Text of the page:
My mind turned to this issue very recently, as trees came crashing down, and chaos reigned in Vancouver. People were warned not to venture outside, as it was just so dangerous.
Same thing in a big snowstorm, or when the Great Floods happen. I tend to think of two things at times like those...
- Would the dogs just hold it and stay in for as long as the emergency lasted? Could be a few days.
- How would you and the dogs get down those emergency stairs? Do you go recklessly into danger, or is there another solution?
This was one of those really random thoughts that come into your mind sometimes.
Most of the dogs around here seem to have their own free standing homes for toileting activities, but what about dogs and their owners who live in apartments?
What happens to the poo?
Right on the heels of that thought comes another. What happens to all that poop if and when the dog owner picks it up? Does it go in the garbage? I doubt that many actually carefully put it down the toilet. There are all the plastic bags too, that they use to contain the excreta. Plastic bags in our oceans and landfills have become one of the greatest threats to our future.
Most landfills do not officially or knowingly accept feces of any kind. This is because once they're in the landfill they do not decompose, but they do contaminate water, and they are the source of methane gas. But even though they can introduce dangerous pathogens, really, once they're in that garbage, who's to know? A lot of environmental responsibility falls on the shoulders of their owners.
Some things you should know
This is an amazing, and as you can imagine, very serious and increasing problem. There are more dogs than children by far in apartment blocks. The wanton disregard of dog owners has forced landlords to now have up front payment for a doggie DNA test when they move in, and hefty fines for a dog owner if their animal is the culprit of non-scooped poop.
Have a look...
Dog-poop DNA tests nail non-scoopers
Doggie poo is 3rd or 4th on the list of major bacterial water contaminants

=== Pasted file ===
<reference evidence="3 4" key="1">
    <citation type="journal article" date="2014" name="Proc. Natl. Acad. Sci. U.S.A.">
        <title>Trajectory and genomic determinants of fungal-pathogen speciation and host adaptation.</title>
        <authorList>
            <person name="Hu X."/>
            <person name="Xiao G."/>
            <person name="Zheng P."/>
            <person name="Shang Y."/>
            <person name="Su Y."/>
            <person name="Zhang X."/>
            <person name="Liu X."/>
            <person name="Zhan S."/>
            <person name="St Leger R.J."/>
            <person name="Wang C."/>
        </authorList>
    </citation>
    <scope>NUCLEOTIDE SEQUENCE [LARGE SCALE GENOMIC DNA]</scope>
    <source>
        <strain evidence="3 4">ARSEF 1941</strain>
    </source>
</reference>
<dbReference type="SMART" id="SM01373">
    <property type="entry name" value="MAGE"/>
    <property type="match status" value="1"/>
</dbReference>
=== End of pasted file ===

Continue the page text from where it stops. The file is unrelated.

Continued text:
It's estimated that 20-30% of all pollutants occurring in waterways are actually from dog poo; from sewer runoff to defecating on the beach and near streams.
Not all so-called biodegradable bags meet the national grading system, started in California and spreading to all states.
What's the best way then?
And this site will also add to your knowledge about the importance of flushing vs plastic bags in the garbage: Flushdoggy.com
Warning: If they don't say "flushable" you can't flush them!
- If you have a vermiculture composting system, that works well. Those little worms will deal with anything, and it's not as gross as it sounds.
- You can buy special composters for this purpose, often at your pet store. Check out this site: Uniquedistributors.com
But please, don't use your home garden composter for this purpose. It's not safe, and it's very smelly.
Be glad for our environment ☺
I wonder if you'd have thought of this wonderful way to recycle it though? Read all about it here: new.poopoopaper.com
This article has actually been fermenting inside me for some while now, but my resolve and inspiration to actually give you the dirt on this topic after thinking about it came from an article by my colleague and friend, Angela Mobley, who bills herself as the Guru of Poop.
Thank you, Angie.
That's all for this one.
Thanks for the visit and wishing you a safe and happy weekend,